If available other names are mentioned here

Akhray, Barberry (Zirishk), Chitra, Dar-hald, Darhaldi, Daruhald, Daruhalli, Darukaridra, Gruch, Kashmal, Kimor, Nepal Berberis, Rasaut, Simlu,

Found In

Countries where the plant has been found are listed here if the information is available

Asia, Australia, Bhutan, Britain, Europe, Himalayas, India, Nepal, Northeastern India, Pakistan, Sri Lanka, Turkey,

Weed Potential

Right plant wrong place. We are currently updating this section. Please note that a plant may be invasive in one area but may not in your area so it’s worth checking.

Conservation Status

IUCN Red List of Threatened Plants Status :

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Expert comment

Author

DC.

Botanical References

1151200

Links / References

For a list of references used on this page please go here

Readers comment

Dr.Volodymyr Mezhenskyj   Mon Nov 17 02:18:18 2003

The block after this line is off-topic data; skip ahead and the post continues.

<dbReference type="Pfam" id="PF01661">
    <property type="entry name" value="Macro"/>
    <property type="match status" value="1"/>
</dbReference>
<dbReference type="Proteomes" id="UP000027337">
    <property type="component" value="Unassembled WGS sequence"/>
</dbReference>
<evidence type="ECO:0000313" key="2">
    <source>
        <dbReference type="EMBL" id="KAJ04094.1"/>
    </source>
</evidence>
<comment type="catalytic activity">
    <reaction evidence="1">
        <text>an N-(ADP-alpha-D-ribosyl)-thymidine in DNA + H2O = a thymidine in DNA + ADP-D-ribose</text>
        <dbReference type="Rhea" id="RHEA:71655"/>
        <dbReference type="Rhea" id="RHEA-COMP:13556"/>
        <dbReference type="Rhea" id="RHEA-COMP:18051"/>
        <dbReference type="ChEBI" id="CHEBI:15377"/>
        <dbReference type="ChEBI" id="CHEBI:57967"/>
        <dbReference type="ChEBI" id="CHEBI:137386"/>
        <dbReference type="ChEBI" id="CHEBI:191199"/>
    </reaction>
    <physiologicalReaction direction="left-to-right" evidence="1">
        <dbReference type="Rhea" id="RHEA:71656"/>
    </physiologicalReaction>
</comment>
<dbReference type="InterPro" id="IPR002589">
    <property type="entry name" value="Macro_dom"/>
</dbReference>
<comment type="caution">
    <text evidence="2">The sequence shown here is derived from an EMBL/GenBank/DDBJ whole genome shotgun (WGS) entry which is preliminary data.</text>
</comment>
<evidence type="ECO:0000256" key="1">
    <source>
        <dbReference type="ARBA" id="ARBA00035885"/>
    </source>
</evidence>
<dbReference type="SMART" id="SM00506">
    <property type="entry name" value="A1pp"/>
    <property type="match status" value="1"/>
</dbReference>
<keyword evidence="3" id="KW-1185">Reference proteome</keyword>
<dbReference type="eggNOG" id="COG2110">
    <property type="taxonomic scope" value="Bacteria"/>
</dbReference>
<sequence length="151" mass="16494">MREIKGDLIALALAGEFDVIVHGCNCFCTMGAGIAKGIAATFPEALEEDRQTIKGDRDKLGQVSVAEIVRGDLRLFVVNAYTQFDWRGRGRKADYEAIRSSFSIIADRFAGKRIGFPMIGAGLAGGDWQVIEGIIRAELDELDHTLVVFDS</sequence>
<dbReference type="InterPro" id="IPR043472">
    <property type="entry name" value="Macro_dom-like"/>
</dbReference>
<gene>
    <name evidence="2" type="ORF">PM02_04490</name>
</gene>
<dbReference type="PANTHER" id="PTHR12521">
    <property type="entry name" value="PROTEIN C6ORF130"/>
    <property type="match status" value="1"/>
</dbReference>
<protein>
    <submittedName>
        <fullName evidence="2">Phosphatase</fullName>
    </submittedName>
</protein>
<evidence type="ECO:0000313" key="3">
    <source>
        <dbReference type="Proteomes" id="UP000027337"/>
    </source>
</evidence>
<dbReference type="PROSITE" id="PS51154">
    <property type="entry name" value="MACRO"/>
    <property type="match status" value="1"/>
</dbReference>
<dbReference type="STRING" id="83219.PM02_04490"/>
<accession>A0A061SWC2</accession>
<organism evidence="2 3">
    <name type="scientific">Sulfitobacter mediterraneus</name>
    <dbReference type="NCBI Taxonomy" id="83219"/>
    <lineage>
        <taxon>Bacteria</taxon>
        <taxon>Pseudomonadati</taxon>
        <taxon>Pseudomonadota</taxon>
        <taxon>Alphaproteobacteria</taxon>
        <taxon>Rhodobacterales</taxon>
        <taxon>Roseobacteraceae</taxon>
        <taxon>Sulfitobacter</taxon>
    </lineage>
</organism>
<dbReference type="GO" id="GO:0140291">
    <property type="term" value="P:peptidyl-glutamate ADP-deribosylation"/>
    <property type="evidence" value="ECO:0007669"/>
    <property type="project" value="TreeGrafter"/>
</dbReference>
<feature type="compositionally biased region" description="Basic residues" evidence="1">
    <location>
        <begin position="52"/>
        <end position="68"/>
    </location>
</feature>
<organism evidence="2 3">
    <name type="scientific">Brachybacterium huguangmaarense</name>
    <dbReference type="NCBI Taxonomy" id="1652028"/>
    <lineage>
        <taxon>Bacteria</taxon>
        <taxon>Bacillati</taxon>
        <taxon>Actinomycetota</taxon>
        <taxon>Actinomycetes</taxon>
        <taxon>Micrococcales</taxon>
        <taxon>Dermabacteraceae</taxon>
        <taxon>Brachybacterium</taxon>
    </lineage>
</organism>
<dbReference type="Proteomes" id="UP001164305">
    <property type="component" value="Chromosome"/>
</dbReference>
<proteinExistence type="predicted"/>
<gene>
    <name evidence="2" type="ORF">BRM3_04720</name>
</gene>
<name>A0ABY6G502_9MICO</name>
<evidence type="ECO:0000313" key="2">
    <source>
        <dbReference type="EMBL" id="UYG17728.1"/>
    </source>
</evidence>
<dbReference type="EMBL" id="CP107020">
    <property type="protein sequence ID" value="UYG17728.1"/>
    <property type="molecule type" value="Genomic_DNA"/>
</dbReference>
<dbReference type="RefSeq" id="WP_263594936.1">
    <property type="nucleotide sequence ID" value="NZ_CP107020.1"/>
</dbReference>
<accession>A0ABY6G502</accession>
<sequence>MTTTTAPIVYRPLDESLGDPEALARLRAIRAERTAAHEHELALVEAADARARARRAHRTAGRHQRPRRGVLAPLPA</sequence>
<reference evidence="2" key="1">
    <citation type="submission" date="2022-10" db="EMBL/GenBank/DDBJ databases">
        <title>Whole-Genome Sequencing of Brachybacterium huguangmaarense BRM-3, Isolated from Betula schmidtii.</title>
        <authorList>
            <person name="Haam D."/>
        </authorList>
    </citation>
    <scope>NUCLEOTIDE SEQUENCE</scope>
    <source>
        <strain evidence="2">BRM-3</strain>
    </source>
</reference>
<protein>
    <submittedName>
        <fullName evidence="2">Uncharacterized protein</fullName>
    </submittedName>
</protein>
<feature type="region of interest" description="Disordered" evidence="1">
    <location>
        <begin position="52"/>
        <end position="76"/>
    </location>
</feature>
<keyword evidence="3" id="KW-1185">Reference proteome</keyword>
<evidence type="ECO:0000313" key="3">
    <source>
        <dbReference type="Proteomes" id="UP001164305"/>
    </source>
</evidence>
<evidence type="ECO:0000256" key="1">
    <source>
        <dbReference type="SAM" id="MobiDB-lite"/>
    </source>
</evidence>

Berberis Cultivars

Dear Sirs,

I work with barberry as a new fruit crop. The next my selections are of interest:

`Beznasinnevyj Zhovtyj` (means in Ukrainian "yellow seedless") – berries oblong, seedless, yellow, 1 cm in length, weighing up to 0.1 g, sour taste. `Czervonyj Veleten` (means in Ukrainian "red giant") – berries ellipsoid-oblong, red, up to 1.5 cm in length, weighing 0.6 to 0.7 g, sweetish acidic taste. `Lichtaryk` (means in Ukrainian "little lantern") – berries globose bell-shaped, red, 1 cm in diameter, weighing 0.4 g, sweet and sharp taste. `Tzukerka` (means in Ukrainian "candy") – berries globose, yellowish red, 0.8 cm in diameter, weighing 0.2 g, sweetish palatable taste.

Dr.Volodymyr Mezhenskyj Artemivsk Research Center of Institution of Horticulture, Opytne, Artemivsk, Donetska obl., 84571 UKRAINE